Should we worry if MPs seize control of the parliamentary agenda?

download.001Ahead of Tuesday’s votes on Brexit, attention has focused on the rights and wrongs of the House of Commons seeking to ‘seize control’. Meg Russell argues that there’s nothing unusual about a democratic parliament controlling its own procedure and business. Indeed, the core principle of parliamentary sovereignty already gives the Commons control by default.

With stalemate over the Prime Minister’s Brexit deal, rejected dramatically by the House of Commons on 15 January by 432 votes to 202, there is increasing talk of parliament ‘seizing control’. On Tuesday, following the Speaker’s controversial decision to allow a vote on Conservative backbencher Dominic Grieve’s amendment speeding up the timetable, MPs will vote on a series of propositions about what should happen next. These include a further proposal by Grieve that the government’s usual control of the agenda should be set aside on specified days to allow MPs to make decisions on Brexit, and a proposal from Labour’s Yvette Cooper that such control be set aside to allow time to debate a private member’s bill demanding that ministers avoid a no deal Brexit by requesting an extension to Article 50.

Consequently, some inside government have expressed concerns that the Commons, with the Speaker’s assistance, is overreaching itself. It has been reported that an internal government document warns of MPs’ moves ‘represent[ing] a clear and present danger to all government business’, and even meaning that ‘the government would lose its ability to govern’. One senior legal figure (whose career was spent inside the government) has argued that changes of this kind could set dangerous precedents for the future, even potentially dragging the monarch into a constitutional crisis (though other legal experts have firmly rebutted such claims).

So are we entering dangerous constitutional territory? What is, after all, so odd about the idea of a democratically-elected chamber gaining greater control over its own time, and its own rules? Continue reading

Is direct democracy effective? Yes, if it is citizens who start the process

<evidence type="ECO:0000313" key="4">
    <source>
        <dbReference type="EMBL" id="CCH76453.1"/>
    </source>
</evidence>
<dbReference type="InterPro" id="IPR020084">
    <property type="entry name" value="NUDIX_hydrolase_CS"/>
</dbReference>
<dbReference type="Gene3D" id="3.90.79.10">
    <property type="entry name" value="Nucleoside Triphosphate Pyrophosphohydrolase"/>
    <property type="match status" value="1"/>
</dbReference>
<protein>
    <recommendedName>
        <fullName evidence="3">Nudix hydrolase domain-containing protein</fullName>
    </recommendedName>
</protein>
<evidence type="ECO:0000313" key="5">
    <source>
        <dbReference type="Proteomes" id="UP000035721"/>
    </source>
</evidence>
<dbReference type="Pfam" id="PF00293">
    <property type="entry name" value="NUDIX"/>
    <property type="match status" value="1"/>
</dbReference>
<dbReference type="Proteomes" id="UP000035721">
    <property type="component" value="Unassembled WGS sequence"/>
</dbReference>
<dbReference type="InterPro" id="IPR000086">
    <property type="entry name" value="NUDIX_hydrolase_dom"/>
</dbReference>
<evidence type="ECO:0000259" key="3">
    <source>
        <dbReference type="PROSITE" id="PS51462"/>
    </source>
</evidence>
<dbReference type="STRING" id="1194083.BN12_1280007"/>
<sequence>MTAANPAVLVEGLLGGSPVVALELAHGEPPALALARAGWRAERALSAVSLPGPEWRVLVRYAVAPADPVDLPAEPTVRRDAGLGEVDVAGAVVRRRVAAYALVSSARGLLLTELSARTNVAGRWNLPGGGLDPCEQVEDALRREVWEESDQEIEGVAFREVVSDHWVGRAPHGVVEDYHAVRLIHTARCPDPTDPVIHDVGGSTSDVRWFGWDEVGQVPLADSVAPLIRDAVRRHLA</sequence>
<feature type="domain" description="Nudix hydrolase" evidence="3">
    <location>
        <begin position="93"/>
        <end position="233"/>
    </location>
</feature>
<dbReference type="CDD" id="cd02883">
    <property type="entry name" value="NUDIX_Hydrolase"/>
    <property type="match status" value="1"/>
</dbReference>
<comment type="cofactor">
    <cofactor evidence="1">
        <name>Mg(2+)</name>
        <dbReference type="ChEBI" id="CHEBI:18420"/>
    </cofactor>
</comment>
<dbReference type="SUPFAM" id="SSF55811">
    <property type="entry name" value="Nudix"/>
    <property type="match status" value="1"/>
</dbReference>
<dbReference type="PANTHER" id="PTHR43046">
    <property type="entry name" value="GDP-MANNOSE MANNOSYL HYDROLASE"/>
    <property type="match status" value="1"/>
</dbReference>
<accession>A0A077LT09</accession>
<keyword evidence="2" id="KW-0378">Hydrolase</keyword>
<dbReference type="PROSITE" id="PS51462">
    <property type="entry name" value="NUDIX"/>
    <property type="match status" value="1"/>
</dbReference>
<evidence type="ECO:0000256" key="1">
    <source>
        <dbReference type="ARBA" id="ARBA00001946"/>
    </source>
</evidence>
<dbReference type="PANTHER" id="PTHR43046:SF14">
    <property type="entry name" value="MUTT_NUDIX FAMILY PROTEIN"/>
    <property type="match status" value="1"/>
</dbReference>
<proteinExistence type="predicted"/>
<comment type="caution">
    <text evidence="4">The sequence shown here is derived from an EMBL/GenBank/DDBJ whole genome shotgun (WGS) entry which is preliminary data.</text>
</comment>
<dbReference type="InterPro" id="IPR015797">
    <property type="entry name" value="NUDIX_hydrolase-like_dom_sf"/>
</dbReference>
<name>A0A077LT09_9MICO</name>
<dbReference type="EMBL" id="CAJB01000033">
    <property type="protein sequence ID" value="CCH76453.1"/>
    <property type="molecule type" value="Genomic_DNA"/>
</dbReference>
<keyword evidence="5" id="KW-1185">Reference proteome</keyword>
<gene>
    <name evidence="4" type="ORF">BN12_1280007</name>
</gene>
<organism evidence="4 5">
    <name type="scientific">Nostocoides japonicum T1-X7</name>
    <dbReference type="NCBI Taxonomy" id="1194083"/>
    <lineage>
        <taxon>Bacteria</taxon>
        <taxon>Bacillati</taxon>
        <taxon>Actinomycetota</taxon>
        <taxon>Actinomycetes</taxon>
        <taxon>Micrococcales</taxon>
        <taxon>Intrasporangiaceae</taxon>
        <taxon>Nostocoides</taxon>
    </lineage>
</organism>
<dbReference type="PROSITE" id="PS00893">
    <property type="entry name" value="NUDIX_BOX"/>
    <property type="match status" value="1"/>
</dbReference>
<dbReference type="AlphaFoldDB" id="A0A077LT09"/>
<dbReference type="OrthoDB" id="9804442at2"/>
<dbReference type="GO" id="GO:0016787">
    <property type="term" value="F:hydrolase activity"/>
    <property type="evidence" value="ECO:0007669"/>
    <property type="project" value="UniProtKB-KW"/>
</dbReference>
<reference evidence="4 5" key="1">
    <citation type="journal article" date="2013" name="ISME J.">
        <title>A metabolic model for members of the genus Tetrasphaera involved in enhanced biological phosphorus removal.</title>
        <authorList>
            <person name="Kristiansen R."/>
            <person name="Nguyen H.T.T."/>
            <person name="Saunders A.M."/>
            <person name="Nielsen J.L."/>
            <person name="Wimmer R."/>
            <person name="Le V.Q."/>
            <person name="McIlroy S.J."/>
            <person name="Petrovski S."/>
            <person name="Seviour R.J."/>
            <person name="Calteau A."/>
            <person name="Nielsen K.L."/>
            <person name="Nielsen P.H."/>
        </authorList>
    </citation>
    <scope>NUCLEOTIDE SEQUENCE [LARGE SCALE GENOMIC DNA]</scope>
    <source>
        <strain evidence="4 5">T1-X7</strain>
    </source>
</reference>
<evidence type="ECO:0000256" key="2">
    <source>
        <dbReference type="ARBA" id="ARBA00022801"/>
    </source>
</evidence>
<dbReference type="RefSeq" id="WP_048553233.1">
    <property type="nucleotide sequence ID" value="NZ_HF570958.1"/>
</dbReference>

In the first of a series of posts on the merits of referendums Lucas Leemann writes that landmark votes like the recent EU referendum may be the most atypical – and arguably worst – examples of direct democracy. He indicates that in cases where citizens have the ability to launch initiatives and call for referendums, it can play an important role in resolving problems on non-redistributive issues. This post was originally published before the EU referendum on Democratic Audit and is re-posted now with permission. 

While landmark votes, like the recent EU referendum, attract a lot of attention and spur debates on direct democracy they might actually be the most atypical forms of direct democracy.

Direct democracy can enrich purely representative systems and have a beneficial impact on various outcomes. For most readers, the most relevant effect of direct democracy will be on policy congruence – i.e. the extent to which policies reflect the wishes of a majority of citizens. The optimistic promise of direct democracy is exactly that it will yield policies that are ‘more’ democratic, in the sense that they are supported by a majority of the citizens.

We can distinguish two important types of direct democracy: one where governments decide to grant their citizens the right to vote on a specific measure and another where the citizens can force the government to hold such a vote. The question of who can start the direct democratic process may appear secondary at first sight but it is actually one of the most important institutional details.

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